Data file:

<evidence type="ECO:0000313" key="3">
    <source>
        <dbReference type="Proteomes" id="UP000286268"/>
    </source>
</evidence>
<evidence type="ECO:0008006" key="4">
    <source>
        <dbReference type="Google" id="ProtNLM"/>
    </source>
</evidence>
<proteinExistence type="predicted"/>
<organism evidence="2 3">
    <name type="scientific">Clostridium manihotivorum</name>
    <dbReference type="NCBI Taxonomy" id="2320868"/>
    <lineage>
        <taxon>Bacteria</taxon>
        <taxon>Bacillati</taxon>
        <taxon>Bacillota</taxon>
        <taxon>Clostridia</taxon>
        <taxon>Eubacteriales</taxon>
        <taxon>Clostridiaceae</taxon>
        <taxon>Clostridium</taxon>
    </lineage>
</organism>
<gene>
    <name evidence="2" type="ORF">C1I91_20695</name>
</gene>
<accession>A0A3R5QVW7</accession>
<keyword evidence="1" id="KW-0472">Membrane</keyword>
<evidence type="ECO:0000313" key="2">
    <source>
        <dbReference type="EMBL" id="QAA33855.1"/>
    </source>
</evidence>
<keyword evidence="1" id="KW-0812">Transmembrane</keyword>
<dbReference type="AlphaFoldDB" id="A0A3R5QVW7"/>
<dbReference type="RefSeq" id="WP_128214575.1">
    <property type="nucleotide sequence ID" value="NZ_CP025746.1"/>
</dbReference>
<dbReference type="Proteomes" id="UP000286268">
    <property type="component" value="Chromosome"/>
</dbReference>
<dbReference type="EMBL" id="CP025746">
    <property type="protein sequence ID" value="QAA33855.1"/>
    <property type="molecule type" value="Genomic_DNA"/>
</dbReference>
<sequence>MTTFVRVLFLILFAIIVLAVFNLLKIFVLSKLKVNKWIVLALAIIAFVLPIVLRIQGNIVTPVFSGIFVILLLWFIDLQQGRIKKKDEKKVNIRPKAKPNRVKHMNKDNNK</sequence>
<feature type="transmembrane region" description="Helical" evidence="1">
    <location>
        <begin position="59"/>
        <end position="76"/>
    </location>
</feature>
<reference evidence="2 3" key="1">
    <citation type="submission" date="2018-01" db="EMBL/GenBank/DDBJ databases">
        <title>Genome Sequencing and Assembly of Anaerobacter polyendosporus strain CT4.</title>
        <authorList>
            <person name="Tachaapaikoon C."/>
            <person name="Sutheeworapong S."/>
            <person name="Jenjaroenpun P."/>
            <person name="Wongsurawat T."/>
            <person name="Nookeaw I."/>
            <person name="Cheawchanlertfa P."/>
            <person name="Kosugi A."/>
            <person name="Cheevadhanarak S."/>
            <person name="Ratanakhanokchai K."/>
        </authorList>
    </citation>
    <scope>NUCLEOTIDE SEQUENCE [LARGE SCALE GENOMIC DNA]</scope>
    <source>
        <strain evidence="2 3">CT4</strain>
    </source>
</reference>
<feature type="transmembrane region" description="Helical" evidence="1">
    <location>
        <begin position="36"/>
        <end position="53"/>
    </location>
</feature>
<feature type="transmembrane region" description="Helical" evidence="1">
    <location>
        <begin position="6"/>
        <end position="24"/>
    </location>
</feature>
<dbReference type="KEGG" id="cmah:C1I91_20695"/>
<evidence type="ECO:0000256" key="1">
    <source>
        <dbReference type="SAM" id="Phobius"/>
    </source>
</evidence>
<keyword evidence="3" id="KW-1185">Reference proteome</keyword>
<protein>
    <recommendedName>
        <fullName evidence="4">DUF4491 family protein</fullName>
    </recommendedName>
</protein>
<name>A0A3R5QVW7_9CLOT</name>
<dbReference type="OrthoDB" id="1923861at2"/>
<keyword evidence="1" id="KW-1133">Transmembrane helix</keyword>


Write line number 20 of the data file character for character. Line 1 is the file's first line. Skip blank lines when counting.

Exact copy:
        <taxon>Eubacteriales</taxon>